John Carpenter Discusses Low Budget Moviemaking and Horror Remakes; Plus a New Preview Clip for the The Ward
06.13.11 by Ryan
Master of Horror John Carpenter is back. Having taken an extended break after 2001's Ghosts of Mars because he felt "fed up with the movie business," the director or horror classics like 1978's Halloween and 1980's The Fog has returned with The Ward, a low-budget ghost movie that stars Amber Heard (Drive Angry) as a psychiatric patient locked in a mental institution who discovers something is stalking the halls and taking out the other patients.
Carpenter is no stranger to small budgets, and working on The Ward and its $10 million budget has seemed to re-energized Carpenter, with the director linked to several upcoming projects, such as an adaptation of the comic book Darkchylde and an adaptation of the novel Fangland.
In a conversation with MSN, Carpenter revealed making movies is the same no matter what budget you are able to get.
This is not a big film. It's not a special effects-driven, star-driven movie at all. It's a smaller film that maybe doesn't have the production value because we didn't have a big budget, but maybe takes more chances in certain areas.
Yes, when you have a bigger budget, you have a lot more stuff available: more people, more ability to utilize more cameras and technology. The biggest thing is that you have more time. Moviemaking is time. So on a big movie, you have sometimes months to shoot it. On a small film, you have weeks. So then the director sits down and says, "Well, how am I gonna tell this story that I only have 20 or 30 days to shoot? How do I do this?" So you devise a strategy and technique to tell the story efficiently and simply. That's the difference. One way of working is not better or preferable than the other; they're just different.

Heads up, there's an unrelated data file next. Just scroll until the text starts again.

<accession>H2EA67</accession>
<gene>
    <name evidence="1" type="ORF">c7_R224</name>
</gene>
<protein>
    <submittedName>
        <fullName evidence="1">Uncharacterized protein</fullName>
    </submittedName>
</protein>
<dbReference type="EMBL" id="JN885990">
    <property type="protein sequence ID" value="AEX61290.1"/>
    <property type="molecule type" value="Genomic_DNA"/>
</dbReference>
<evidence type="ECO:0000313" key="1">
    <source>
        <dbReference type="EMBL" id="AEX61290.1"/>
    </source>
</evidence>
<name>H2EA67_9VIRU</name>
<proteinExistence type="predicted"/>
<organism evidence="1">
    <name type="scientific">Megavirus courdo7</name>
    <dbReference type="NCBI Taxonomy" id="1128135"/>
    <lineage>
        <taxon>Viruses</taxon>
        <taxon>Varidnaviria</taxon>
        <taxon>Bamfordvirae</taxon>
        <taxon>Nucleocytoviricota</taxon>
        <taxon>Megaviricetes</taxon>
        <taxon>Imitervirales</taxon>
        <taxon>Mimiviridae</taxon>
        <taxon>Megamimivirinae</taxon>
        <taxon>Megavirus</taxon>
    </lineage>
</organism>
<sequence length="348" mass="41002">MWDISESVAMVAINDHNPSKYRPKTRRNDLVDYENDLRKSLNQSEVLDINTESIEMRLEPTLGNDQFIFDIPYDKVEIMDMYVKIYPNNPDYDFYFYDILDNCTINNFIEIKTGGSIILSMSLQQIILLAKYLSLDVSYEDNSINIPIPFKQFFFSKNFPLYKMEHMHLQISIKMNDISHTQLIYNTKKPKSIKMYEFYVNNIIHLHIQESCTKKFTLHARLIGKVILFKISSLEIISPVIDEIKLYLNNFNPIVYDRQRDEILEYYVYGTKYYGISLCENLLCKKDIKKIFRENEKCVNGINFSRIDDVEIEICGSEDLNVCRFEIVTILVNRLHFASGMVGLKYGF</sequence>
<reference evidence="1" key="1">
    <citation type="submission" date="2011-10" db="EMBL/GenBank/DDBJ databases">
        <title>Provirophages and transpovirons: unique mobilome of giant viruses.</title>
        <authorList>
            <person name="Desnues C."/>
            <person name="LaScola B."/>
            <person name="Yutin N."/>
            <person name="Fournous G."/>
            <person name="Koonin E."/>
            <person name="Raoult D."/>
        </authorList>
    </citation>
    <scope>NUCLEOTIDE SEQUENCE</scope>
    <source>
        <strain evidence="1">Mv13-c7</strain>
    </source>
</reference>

Of course, working in low budget horror movies is seen differently, Carpenter admits, saying that "horror directors are sometimes thought of as a little bit above pornographers," which paints a dim view of a genre Carpenter has trafficked in for so much of his career.
Part of the issues surrounding the genre as the increasing amount of sequels remakes, which Carpenter is partially responsible for, since his Halloween was been sequelized and remade and then sequelized again. While Carpenter seems content to receive checks from the productions, he didn't think any of the remakes of his work would be as good as the original.
On an artistic level? No. But this is something I've wanted all my life: to sit on my couch, and have somebody come and give me a check for doing nothing — for a movie that I was involved in creating years ago. It's a dream come true, I don't have to do anything! (laughs) It's all fine. It's somebody else's vision.
Whether The Ward becomes one of Carpenter's classics or missteps remains to be seen, though the movie is currently on video on demand before it enters a theatrical run in July. Yahoo has debuted the latest preview clip for the movie, which shows Heard attempt to escape from the mental hospital.
The Ward co-stars Jared Harris, Danielle Panabaker (The Crazies), Lyndsy Fonseca (Kick-Ass), and Mamie Gummer (Stop Loss).